Dissertation/Thesis Abstract

Male perceptions of teaching in the primary grades: A phenomenological study
by Wilson, Christopher D., Ed.D., University of Phoenix, 2011, 152; 3570377
Abstract (Summary)

Since the 1970s, a continuous decline in the number of males entering into the teaching profession has resulted in significant underrepresentation of male teachers in public schools, especially in elementary schools. The problem is applications to elementary school positions by females far outnumber applications by males. This qualitative phenomenological study was designed to identify potential male elementary school teachers’ perceptions of teaching in the primary grades and how the perceptions are influenced. Nine male veteran teachers and 11 male nonveteran teachers participated in the study. All data were collected with in-depth interviews using open-ended questions. Six relevant themes pertaining to attracting and retaining male teachers in elementary teaching emerged during data processing, including the decision to teach, stereotypical expectations about elementary teaching, the importance of money, reducing barriers for male teachers, the benefits of teaching, and technological teaching orientations. Exploration of the emergent themes on an individual basis provides information for school leaders that will help refine recruiting practices and allow leaders to target potential male elementary teachers more effectively.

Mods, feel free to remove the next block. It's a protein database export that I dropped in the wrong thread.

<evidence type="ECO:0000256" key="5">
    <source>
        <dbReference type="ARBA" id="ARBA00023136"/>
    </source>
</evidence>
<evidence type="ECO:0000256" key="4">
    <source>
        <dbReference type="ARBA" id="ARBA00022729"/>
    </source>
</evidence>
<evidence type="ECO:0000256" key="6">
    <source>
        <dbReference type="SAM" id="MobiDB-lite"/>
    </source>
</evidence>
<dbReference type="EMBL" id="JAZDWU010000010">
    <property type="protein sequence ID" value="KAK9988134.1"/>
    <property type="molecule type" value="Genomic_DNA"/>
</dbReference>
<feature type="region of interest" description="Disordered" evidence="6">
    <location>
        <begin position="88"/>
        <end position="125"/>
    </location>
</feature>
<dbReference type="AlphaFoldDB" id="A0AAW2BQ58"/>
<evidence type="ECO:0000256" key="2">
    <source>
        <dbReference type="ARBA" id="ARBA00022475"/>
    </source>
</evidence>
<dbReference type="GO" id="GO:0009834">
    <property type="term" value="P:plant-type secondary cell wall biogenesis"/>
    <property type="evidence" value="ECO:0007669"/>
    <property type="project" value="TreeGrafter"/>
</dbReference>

Indexing (document details)
Advisor: Akojie, Patricia
Commitee: Caliman, Victor, Morgan, Mark
School: University of Phoenix
Department: Educational Leadership
School Location: United States -- Arizona
Source: DAI-A 74/09(E), Dissertation Abstracts International
Subjects: Educational leadership, Elementary education, Teacher education
Keywords: Barriers to teaching, Male teachers, Primary grades, Stereotypes
Publication Number: 3570377
ISBN: 978-1-303-14982-5
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